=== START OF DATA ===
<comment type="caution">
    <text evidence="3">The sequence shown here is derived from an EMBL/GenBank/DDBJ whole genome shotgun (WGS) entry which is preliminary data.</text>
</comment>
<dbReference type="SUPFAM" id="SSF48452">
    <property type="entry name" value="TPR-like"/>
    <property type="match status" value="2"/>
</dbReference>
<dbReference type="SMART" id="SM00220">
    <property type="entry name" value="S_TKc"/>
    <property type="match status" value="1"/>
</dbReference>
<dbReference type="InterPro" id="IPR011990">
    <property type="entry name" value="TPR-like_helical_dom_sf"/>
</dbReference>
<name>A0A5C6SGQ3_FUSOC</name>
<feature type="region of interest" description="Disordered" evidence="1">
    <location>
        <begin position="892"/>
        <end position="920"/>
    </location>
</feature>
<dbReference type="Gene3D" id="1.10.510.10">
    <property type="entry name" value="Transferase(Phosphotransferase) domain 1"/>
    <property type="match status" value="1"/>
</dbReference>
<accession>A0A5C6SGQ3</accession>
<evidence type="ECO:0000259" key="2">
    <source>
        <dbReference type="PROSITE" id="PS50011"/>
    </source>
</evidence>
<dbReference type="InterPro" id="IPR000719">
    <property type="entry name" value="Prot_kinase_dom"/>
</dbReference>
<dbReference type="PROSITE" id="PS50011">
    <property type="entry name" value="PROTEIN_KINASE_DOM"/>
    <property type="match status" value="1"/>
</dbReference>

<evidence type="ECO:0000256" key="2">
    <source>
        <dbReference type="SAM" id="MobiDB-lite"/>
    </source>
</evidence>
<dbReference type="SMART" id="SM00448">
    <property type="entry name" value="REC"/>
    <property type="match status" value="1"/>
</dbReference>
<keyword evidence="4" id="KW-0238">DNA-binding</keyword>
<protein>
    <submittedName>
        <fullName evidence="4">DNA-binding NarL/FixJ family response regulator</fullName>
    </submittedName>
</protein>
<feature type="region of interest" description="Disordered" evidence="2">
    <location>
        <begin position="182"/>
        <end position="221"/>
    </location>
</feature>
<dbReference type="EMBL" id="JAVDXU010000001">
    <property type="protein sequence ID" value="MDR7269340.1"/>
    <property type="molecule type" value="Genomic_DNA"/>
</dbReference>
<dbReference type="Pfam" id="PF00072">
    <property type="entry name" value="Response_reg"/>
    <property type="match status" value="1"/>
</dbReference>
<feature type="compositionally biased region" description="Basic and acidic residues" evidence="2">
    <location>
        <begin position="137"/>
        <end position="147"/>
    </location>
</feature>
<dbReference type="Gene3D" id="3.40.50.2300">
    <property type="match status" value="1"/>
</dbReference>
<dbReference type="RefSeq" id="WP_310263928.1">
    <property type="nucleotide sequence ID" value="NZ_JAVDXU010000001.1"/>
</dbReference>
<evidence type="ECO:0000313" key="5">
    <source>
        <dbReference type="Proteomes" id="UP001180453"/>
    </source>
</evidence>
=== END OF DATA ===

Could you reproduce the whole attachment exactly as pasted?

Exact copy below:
<comment type="caution">
    <text evidence="3">The sequence shown here is derived from an EMBL/GenBank/DDBJ whole genome shotgun (WGS) entry which is preliminary data.</text>
</comment>
<dbReference type="SUPFAM" id="SSF48452">
    <property type="entry name" value="TPR-like"/>
    <property type="match status" value="2"/>
</dbReference>
<dbReference type="SMART" id="SM00220">
    <property type="entry name" value="S_TKc"/>
    <property type="match status" value="1"/>
</dbReference>
<dbReference type="InterPro" id="IPR011990">
    <property type="entry name" value="TPR-like_helical_dom_sf"/>
</dbReference>
<name>A0A5C6SGQ3_FUSOC</name>
<feature type="region of interest" description="Disordered" evidence="1">
    <location>
        <begin position="892"/>
        <end position="920"/>
    </location>
</feature>
<dbReference type="Gene3D" id="1.10.510.10">
    <property type="entry name" value="Transferase(Phosphotransferase) domain 1"/>
    <property type="match status" value="1"/>
</dbReference>
<accession>A0A5C6SGQ3</accession>
<evidence type="ECO:0000259" key="2">
    <source>
        <dbReference type="PROSITE" id="PS50011"/>
    </source>
</evidence>
<dbReference type="InterPro" id="IPR000719">
    <property type="entry name" value="Prot_kinase_dom"/>
</dbReference>
<dbReference type="PROSITE" id="PS50011">
    <property type="entry name" value="PROTEIN_KINASE_DOM"/>
    <property type="match status" value="1"/>
</dbReference>

<evidence type="ECO:0000256" key="2">
    <source>
        <dbReference type="SAM" id="MobiDB-lite"/>
    </source>
</evidence>
<dbReference type="SMART" id="SM00448">
    <property type="entry name" value="REC"/>
    <property type="match status" value="1"/>
</dbReference>
<keyword evidence="4" id="KW-0238">DNA-binding</keyword>
<protein>
    <submittedName>
        <fullName evidence="4">DNA-binding NarL/FixJ family response regulator</fullName>
    </submittedName>
</protein>
<feature type="region of interest" description="Disordered" evidence="2">
    <location>
        <begin position="182"/>
        <end position="221"/>
    </location>
</feature>
<dbReference type="EMBL" id="JAVDXU010000001">
    <property type="protein sequence ID" value="MDR7269340.1"/>
    <property type="molecule type" value="Genomic_DNA"/>
</dbReference>
<dbReference type="Pfam" id="PF00072">
    <property type="entry name" value="Response_reg"/>
    <property type="match status" value="1"/>
</dbReference>
<feature type="compositionally biased region" description="Basic and acidic residues" evidence="2">
    <location>
        <begin position="137"/>
        <end position="147"/>
    </location>
</feature>
<dbReference type="Gene3D" id="3.40.50.2300">
    <property type="match status" value="1"/>
</dbReference>
<dbReference type="RefSeq" id="WP_310263928.1">
    <property type="nucleotide sequence ID" value="NZ_JAVDXU010000001.1"/>
</dbReference>
<evidence type="ECO:0000313" key="5">
    <source>
        <dbReference type="Proteomes" id="UP001180453"/>
    </source>
</evidence>